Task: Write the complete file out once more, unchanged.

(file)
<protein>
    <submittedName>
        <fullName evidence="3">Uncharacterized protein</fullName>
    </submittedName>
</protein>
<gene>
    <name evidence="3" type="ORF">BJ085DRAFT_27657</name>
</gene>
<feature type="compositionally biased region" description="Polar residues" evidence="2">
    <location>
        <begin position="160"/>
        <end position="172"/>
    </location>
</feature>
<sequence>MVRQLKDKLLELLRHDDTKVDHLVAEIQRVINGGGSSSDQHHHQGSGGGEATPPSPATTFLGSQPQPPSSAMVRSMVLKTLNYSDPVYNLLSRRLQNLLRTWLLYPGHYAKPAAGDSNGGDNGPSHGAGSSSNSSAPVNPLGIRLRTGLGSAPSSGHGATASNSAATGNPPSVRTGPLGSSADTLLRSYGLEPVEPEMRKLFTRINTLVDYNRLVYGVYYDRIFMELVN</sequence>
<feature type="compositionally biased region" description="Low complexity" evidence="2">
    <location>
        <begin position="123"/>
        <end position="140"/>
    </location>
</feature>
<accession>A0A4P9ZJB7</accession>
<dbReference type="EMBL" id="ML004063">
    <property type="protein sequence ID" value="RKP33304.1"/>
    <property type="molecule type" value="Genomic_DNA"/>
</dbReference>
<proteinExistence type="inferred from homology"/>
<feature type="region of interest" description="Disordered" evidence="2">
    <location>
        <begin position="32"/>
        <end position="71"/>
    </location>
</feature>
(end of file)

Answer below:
<protein>
    <submittedName>
        <fullName evidence="3">Uncharacterized protein</fullName>
    </submittedName>
</protein>
<gene>
    <name evidence="3" type="ORF">BJ085DRAFT_27657</name>
</gene>
<feature type="compositionally biased region" description="Polar residues" evidence="2">
    <location>
        <begin position="160"/>
        <end position="172"/>
    </location>
</feature>
<sequence>MVRQLKDKLLELLRHDDTKVDHLVAEIQRVINGGGSSSDQHHHQGSGGGEATPPSPATTFLGSQPQPPSSAMVRSMVLKTLNYSDPVYNLLSRRLQNLLRTWLLYPGHYAKPAAGDSNGGDNGPSHGAGSSSNSSAPVNPLGIRLRTGLGSAPSSGHGATASNSAATGNPPSVRTGPLGSSADTLLRSYGLEPVEPEMRKLFTRINTLVDYNRLVYGVYYDRIFMELVN</sequence>
<feature type="compositionally biased region" description="Low complexity" evidence="2">
    <location>
        <begin position="123"/>
        <end position="140"/>
    </location>
</feature>
<accession>A0A4P9ZJB7</accession>
<dbReference type="EMBL" id="ML004063">
    <property type="protein sequence ID" value="RKP33304.1"/>
    <property type="molecule type" value="Genomic_DNA"/>
</dbReference>
<proteinExistence type="inferred from homology"/>
<feature type="region of interest" description="Disordered" evidence="2">
    <location>
        <begin position="32"/>
        <end position="71"/>
    </location>
</feature>